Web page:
Friend recommends shutting off Audyssey after installing separate amplification - AVS Forum
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post #1 of 12 Old 02-26-2013, 07:49 AM - Thread Starter
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I have a friend who is sometimes a bit over the edge audiophilest. None the less after hooking up a Sunfire cinema grand amp to a denon 3312 powering a pair of B&W CM5 and matching center, he is suggesting that I disable audyssey now because of the reverse phasing signals it sends out to clear up mudding and/or glare. He also wanted me to focus on setting up the speakers better, cabling, acoustics, etc. He said more but his tech talk cab be a bit overwhelming after a while so I figured I'd reach out to you guys. I personally think it sounds bland and lifeless bypassing it but at this point I am not sure what one would do it my case.


I have tried searching this particular case with not much results to my satisfaction before I dedicate an entire day to re-arranging my set up (as if we dont do this enough with out "addiction" eh hem hobby)

3 things in life my father said to me

1. Deny till death
2. If you dont sleep with her, someone else will
3. If it dont fit, force it
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post #2 of 12 Old 02-26-2013, 08:26 AM
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I would think an Audyssey run after a new amp install could only do mostly good. Keep in mind that the consumer Audyssey allows it to implement in rooms that the professional version would simply state and I am paraphrasing here. "Throw out the room and start over from scratch"

He is right that treating the room probably would have the most benefit though.


Which channels are being powered by the Sunfire? In my opinion if the system is used for movies / video content? You have to power the LCR speakers if you add amp(s).

I'd bank the cabling and speaker wire would have little to no effect as long as it is working.
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post #3 of 12 Old 02-26-2013, 09:07 AM
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Continue to use Audyssey. The only thing adding an external amp will do is likely change the overall amplification factor on those channels since it will probably have a fixed gain that is different from the fixed gain in the power amp section of your receiver. So you will need to run Audyssey again so it can compensate for that. But it otherwise makes NO difference.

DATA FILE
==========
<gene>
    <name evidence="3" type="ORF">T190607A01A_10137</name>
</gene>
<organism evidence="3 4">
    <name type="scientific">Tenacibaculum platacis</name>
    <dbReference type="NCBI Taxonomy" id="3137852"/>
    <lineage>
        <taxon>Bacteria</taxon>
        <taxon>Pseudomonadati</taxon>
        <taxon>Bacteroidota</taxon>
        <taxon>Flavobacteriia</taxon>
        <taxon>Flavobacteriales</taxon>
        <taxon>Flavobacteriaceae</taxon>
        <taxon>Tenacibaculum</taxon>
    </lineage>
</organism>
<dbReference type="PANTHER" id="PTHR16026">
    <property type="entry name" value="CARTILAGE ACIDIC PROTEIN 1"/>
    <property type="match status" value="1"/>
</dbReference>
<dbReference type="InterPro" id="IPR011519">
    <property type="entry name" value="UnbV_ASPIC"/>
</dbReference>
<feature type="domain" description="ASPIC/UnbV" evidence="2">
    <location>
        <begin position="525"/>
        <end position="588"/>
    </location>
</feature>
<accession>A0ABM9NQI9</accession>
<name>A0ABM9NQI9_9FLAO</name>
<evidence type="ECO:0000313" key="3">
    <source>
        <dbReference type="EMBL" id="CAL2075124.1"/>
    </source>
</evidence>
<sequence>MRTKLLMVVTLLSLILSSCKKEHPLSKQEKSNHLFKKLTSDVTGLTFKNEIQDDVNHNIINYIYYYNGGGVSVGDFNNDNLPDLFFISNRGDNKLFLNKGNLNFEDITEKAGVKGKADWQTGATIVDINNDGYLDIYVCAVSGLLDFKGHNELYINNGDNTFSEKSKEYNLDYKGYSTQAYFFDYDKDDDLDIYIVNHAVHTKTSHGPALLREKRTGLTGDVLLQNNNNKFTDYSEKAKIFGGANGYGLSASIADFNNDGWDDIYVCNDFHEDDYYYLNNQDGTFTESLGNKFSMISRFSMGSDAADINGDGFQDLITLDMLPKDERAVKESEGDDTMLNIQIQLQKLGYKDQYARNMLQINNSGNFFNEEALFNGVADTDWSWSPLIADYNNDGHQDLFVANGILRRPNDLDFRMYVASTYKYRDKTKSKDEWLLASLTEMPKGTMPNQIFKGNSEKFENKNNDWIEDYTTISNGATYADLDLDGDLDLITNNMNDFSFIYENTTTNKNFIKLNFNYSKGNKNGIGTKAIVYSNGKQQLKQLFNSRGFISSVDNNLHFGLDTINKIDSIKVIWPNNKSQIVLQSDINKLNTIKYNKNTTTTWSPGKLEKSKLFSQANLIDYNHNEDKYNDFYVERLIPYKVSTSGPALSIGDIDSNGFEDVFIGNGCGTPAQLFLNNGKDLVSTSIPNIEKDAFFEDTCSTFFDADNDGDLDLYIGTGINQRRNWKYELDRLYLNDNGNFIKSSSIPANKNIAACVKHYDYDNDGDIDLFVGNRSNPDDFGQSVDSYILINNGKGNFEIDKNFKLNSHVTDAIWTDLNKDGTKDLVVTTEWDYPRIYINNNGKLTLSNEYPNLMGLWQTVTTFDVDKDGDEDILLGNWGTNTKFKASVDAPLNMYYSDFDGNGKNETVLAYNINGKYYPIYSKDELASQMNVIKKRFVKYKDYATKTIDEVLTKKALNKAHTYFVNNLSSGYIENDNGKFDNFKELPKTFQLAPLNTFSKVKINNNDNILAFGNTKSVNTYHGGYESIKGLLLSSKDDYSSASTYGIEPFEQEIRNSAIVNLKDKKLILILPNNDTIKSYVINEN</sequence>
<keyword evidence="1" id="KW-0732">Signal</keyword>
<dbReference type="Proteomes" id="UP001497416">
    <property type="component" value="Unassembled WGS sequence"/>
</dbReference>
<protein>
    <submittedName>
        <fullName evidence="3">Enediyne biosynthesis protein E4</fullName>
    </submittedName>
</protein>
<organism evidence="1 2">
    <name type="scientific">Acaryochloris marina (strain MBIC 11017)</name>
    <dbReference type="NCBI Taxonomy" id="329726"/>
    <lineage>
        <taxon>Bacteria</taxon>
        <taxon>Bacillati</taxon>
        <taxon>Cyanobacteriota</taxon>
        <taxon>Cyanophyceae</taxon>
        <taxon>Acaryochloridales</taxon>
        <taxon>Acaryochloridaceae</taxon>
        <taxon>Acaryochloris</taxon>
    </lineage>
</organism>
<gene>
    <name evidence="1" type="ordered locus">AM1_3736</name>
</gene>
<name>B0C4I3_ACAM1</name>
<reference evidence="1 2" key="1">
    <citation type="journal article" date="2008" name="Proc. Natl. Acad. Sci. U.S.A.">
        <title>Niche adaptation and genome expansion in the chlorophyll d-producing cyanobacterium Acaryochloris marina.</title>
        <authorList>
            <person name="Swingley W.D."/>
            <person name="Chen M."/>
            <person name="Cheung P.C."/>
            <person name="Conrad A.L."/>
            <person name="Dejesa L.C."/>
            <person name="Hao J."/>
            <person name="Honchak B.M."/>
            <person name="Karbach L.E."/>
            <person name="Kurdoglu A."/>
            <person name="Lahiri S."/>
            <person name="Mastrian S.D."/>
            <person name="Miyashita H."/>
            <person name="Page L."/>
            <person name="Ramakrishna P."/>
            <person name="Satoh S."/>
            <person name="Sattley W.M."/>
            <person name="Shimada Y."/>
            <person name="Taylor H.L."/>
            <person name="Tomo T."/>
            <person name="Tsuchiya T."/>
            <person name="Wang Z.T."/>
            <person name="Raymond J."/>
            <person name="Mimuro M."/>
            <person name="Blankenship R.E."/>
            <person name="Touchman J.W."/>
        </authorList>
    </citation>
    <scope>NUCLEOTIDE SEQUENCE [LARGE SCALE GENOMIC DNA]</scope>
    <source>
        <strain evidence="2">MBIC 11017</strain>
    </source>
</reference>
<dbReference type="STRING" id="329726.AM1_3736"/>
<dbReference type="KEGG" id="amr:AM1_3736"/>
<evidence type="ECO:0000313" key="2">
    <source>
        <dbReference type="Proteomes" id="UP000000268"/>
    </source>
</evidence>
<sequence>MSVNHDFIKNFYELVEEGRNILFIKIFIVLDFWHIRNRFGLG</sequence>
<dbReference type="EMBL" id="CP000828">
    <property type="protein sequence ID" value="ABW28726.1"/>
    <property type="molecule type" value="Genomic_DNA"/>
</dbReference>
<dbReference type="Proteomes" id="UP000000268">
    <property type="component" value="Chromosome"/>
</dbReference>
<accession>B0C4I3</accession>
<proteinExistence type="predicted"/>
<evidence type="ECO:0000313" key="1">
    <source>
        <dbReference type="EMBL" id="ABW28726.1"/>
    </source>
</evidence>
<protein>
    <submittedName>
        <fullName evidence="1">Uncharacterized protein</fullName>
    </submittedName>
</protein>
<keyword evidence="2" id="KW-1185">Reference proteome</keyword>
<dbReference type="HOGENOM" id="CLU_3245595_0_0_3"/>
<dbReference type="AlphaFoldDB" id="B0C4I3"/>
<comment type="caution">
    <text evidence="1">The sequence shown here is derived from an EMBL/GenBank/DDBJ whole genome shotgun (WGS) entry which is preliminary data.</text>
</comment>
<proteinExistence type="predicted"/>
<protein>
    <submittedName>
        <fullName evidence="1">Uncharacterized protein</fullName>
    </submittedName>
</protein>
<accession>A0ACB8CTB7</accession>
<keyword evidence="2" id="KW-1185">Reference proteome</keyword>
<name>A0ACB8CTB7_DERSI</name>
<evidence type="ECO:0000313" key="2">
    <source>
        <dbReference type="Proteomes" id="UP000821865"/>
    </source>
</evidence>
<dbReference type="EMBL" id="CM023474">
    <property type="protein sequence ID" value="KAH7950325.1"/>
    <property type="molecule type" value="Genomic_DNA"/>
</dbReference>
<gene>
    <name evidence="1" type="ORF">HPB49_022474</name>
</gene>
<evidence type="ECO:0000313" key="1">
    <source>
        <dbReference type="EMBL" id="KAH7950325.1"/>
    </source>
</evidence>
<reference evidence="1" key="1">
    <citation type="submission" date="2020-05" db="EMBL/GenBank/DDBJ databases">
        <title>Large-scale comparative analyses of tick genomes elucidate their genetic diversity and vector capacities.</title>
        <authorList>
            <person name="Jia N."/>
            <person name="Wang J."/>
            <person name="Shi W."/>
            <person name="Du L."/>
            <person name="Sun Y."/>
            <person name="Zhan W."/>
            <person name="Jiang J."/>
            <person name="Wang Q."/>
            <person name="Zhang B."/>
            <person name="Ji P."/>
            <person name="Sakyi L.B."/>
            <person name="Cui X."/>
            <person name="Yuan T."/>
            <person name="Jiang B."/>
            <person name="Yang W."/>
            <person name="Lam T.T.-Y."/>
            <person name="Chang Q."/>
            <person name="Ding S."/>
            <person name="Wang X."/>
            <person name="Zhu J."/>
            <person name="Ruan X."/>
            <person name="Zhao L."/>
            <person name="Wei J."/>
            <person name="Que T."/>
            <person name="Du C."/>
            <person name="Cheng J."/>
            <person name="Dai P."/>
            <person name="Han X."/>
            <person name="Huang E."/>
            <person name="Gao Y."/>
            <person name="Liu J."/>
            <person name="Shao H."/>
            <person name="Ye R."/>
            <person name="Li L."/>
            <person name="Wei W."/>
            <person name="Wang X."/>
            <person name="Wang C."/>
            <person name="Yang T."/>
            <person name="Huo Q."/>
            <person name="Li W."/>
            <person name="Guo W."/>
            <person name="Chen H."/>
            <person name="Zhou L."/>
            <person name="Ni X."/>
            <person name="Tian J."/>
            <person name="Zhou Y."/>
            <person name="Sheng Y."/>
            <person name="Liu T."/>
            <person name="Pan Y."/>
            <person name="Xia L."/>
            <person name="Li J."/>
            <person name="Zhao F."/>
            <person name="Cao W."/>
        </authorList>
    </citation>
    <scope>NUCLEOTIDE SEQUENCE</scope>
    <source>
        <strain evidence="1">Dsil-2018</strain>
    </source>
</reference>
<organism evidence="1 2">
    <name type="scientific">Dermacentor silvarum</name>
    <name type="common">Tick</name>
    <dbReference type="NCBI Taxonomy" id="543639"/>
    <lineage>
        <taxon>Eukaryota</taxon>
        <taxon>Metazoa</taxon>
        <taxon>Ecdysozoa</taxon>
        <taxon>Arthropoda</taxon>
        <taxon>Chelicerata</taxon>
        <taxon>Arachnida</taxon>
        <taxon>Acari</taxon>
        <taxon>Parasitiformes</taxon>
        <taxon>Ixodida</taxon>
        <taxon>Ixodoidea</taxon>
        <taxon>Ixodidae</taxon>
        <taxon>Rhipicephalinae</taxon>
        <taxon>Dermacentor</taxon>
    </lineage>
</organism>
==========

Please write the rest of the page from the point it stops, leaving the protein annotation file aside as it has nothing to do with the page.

Speaker placement/angle and room treatments/placement of furniture/etc. are also important and could probably also be optimized for better sound if you haven't spent much time on that. But even if you don't do that, still use Audyssey (heck, Audyssey will probably be MORE important if you don't do the proper set-up work, since your system will likely require more correcting than it otherwise would). And even if you do optimize your room, I still recommend using (or at least trying) Audyssey.

Don't let him talk you into buying new cables, though, unless it's worthwhile stuff like upgrading video connections from composite/S-video/component to HDMI. Don't let him talk you into expensive speaker cables or anything like that. They won't make ANY difference at ALL, regardless of what he tells you. Since you did mention he mentioned cables, I assume he's going to try to convince you to buy a bunch of stuff you do NOT need, not even slightly.

"Vintage" is good for wine, not for A/V equipment.

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post #4 of 12 Old 02-26-2013, 09:12 AM - Thread Starter
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Quote:
Originally Posted by DonoMan View Post

Continue to use Audyssey. The only thing adding an external amp will do is likely change the overall amplification factor on those channels since it will probably have a fixed gain that is different from the fixed gain in the power amp section of your receiver. So you will need to run Audyssey again so it can compensate for that. But it otherwise makes NO difference.